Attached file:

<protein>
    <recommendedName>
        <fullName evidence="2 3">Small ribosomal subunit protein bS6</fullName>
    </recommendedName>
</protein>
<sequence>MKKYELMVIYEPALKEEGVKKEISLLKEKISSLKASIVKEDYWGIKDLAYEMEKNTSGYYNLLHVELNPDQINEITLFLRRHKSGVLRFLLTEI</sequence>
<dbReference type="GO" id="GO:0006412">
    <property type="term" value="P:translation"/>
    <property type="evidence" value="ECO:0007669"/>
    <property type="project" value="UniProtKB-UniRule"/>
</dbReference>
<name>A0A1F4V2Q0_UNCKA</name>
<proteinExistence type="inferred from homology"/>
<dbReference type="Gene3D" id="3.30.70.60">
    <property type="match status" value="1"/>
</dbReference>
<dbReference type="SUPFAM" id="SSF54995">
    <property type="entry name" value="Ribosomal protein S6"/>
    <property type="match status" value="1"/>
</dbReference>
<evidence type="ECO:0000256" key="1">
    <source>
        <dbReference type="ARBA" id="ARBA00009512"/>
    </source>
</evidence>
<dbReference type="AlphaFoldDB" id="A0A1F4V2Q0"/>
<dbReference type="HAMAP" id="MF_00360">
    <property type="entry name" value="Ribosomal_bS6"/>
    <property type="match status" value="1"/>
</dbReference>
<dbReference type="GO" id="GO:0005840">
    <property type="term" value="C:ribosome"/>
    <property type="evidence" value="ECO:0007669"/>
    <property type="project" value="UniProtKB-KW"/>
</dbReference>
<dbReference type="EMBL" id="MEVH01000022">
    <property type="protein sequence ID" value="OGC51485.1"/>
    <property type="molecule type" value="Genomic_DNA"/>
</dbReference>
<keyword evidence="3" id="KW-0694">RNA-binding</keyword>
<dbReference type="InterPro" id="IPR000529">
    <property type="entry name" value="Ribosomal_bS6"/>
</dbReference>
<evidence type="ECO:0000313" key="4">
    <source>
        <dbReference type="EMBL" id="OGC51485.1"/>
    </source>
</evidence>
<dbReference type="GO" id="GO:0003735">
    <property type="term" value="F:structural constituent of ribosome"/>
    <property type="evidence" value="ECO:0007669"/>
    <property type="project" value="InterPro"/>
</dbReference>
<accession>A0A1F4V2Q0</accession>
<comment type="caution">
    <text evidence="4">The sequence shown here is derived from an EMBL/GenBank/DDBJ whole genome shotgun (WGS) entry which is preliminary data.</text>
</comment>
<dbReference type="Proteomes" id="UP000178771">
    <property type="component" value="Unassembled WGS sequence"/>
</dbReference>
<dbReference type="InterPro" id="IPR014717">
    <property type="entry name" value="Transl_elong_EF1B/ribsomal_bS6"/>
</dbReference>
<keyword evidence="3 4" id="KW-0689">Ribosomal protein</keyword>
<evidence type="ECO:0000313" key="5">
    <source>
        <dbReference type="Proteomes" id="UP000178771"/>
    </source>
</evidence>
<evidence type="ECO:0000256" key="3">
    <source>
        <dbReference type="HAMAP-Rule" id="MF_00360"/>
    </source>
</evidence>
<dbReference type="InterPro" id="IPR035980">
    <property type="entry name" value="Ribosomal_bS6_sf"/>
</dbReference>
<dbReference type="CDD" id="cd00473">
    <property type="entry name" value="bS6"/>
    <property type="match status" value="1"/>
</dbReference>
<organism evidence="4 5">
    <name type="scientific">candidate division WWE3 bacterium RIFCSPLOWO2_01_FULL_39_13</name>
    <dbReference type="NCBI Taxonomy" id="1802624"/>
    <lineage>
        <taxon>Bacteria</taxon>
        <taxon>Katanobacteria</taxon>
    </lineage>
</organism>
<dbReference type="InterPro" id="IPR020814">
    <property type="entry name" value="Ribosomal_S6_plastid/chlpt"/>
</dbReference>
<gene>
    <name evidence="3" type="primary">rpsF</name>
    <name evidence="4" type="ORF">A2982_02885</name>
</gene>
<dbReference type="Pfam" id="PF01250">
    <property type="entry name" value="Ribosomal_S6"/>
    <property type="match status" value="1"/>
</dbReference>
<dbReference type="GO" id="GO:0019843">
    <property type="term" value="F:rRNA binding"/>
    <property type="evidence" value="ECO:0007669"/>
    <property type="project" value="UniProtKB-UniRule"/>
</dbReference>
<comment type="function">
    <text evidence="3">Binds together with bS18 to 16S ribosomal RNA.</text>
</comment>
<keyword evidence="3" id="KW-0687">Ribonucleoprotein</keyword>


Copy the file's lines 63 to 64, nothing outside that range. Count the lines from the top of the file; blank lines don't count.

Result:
</dbReference>
<keyword evidence="3 4" id="KW-0689">Ribosomal protein</keyword>